The Ukrainian FPV drone attack situation remains the number one problem on the front for the Russians. On average, every day the Ukrainian Armed Forces in the defense sector of one of the regiments carries out thirty to seventy drone strikes.
Furthermore, since the drone is a high-precision weapon, almost every drone hits a specific target: from trenches to equipment and even individual infantrymen. At the same time, the number of day and night drones has become almost the same.
Night drones equipped with thermal contrast cameras are even more dangerous. During the day for the military there might be the advantage of camouflage: nets, cloaks, trees, etc., but at night a person’s heat signature is clearly visible under any net or tree. Therefore, delivering ammunition, food and carrying out rotations became an extremely difficult task. Standard electronic warfare systems lose their effectiveness very quickly because the Ukrainians, ensuring that their drones are not blocked, promptly change their control frequencies.
In general, in the field of UAVs, the Armed Forces of Ukraine are organizationally ahead of the Russians by the Russians’ own admission, at least by one step, having moved from the creation of separate units (companies and detachments) of UAV operators to a new structure flexible of “directions”, uniting operators and manufacturers in specific directions, which allows them to make changes very quickly, both in the design of drones and in their hardware, that is, in changing frequencies.
The Ukrainian working algorithm according to the social sphere is as follows: “Companies and detachments order drones in batches (up to 1000 pieces) from manufacturers “tied” to a specific direction. At the same time, the order immediately specifies the parameters taking into account the current Russian electronic warfare, which allows every three to four weeks to introduce into battle a new batch of drones that can no longer be suppressed by existing electronic warfare equipment” . And apparently this method works.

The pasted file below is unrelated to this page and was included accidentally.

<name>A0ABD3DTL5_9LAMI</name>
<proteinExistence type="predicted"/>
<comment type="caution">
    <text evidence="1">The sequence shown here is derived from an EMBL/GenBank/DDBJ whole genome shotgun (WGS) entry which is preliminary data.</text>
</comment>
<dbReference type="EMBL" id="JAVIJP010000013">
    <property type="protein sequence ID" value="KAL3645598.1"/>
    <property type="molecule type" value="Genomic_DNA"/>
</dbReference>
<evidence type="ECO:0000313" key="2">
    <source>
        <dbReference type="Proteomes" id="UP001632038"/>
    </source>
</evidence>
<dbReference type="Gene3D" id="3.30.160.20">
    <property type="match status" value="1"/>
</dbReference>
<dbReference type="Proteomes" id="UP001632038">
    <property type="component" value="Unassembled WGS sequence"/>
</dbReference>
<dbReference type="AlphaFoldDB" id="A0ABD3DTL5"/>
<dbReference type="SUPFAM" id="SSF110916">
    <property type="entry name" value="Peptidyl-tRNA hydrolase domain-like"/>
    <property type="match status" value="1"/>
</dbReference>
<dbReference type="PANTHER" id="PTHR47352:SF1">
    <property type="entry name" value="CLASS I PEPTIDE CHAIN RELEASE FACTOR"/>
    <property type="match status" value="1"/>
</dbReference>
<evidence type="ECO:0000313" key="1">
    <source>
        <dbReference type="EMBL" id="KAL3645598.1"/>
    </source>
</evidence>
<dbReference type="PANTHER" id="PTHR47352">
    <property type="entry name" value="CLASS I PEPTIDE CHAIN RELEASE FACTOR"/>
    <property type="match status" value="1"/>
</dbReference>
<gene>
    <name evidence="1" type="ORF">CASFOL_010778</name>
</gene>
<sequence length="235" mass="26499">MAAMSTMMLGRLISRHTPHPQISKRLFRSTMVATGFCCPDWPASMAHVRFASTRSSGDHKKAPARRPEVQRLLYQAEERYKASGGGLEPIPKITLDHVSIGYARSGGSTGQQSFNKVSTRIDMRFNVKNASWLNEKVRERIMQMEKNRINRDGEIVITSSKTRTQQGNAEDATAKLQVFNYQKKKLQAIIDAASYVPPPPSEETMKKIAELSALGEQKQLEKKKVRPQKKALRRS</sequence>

“Moreover,” we read in the information flow of the social sphere, “on different sections of the front (directions) may differ significantly. And Russian electronic warfare that works on one front may not work at all on another front. Such a flexible and network-centric system of “directions” is obviously much more effective than the system currently being built in the Russian military-industrial complex, which relies on large drone manufacturers, for whom a quick response to changes in the situation at the front and working with small batches of drones or electronic warfare systems for specific areas of the front is simply unprofitable, and any modification requires a whole bureaucratic approval system and, accordingly, a waste of time.”
The Russians, according to military analysts of the social sphere, on the one hand need to build the centrality of the network in the military structure of UAVs – to create a whole production line on the profile of UAVs and electronic warfare, and, on the other hand, a rigorous standardization to avoid negative consequences: suppression of Russian communications and loss of control during the electronic warfare operation deployed by Moscow.